What is between you and your success?

In the previous article, ‘Now is the time to revamp your working life’, I briefly examined the pivotal changes that you should consider to make this your best year ever.  To recap the potential changes: attitude, work strategy, work, job and performance. Notwithstanding the best of intentions and effort, many employees will finish the year without the dividends they expected to reap… 

As the month draws to a close, you may recognise some of the following factors undermining your efforts to succeed. 

• Expectations
If you are seeking employment with one organisation until you retire, then irrespective of the change, you are likely to be disappointed.  Traditional notions of work are fast disappearing in the new work economy. Examine your expectations in the context of the marketplace.

• Consistency
It takes time to design the working life you want. The typical pattern is to enthusiastically commit in January, lose interest by March (or earlier), become despondent as the year progresses and eventually count down to the annual leave. Consistent action even if it is just a few minutes each day is critical to lasting change.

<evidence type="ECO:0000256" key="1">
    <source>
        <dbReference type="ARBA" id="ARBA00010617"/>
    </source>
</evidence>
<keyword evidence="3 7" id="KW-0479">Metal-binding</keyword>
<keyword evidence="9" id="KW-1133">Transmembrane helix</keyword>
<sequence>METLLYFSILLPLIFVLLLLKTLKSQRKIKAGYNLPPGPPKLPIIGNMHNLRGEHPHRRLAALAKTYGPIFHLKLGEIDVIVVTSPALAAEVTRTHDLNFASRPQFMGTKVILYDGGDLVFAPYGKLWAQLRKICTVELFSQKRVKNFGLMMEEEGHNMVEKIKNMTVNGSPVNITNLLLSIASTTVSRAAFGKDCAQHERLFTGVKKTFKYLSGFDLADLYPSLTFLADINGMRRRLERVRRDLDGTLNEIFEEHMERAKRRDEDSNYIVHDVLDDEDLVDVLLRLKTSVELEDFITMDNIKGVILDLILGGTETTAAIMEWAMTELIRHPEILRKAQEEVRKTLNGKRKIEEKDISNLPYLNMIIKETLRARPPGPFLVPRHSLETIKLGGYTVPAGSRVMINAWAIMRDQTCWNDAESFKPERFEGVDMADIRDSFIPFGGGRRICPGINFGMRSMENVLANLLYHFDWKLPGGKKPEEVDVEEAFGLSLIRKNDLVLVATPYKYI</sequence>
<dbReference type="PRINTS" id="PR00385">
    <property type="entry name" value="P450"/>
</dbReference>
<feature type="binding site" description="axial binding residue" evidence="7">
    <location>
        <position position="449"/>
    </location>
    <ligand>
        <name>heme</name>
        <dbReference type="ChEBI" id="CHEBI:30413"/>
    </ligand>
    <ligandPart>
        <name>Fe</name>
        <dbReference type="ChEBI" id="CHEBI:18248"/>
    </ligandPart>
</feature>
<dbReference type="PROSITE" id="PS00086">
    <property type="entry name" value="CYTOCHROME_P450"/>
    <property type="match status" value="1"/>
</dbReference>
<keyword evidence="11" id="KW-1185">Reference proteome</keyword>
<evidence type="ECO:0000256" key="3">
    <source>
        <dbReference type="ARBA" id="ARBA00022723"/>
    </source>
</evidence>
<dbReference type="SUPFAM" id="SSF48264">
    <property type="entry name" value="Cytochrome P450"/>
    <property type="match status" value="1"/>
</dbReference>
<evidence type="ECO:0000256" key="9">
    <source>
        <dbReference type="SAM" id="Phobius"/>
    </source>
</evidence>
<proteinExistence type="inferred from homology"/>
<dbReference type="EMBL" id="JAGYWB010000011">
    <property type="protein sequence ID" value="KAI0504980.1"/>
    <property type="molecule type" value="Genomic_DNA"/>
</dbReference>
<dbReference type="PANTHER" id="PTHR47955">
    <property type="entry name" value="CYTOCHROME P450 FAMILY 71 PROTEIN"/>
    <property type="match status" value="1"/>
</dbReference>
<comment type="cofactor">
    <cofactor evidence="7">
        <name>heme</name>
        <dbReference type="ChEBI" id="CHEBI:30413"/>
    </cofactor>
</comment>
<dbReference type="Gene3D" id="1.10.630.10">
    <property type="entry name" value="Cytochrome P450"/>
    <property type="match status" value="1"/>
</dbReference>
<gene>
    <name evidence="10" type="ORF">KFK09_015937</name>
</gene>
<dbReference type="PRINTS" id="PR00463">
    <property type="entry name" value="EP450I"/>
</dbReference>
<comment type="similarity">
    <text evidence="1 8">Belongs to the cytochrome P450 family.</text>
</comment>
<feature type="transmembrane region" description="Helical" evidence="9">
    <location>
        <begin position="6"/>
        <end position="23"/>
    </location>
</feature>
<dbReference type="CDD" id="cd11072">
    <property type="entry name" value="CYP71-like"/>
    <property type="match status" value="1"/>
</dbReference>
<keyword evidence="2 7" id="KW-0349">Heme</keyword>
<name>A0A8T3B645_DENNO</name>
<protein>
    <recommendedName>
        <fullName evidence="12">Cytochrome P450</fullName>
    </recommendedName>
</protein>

• Trade Offs
Some changes involve a trade off between various competing variables that you may not be prepared to make.  For example, while many employees aspire to have fulfilling work, few are prepared to sacrifice their pay in pursuit thereof.  Remember in today’s working environment, there is no free lunch.

• Work pressures
If you are regularly bogged down by work pressures and wait for the weekend to ‘recover’ from the toil, the effort required to make changes from updating your CV to additional studies can seem onerous. Work pressures quickly torpedo your efforts if you are not disciplined.

• Boss
Those employees fortunate enough to have a good relationship with their boss, take heed.  While a boss does influence your work success, some benefits can only be secured when you embrace changes requiring a new boss. 

So go on… start again with the pivotal changes but include these factors in the equation.

The Star, Workplace – January 2005

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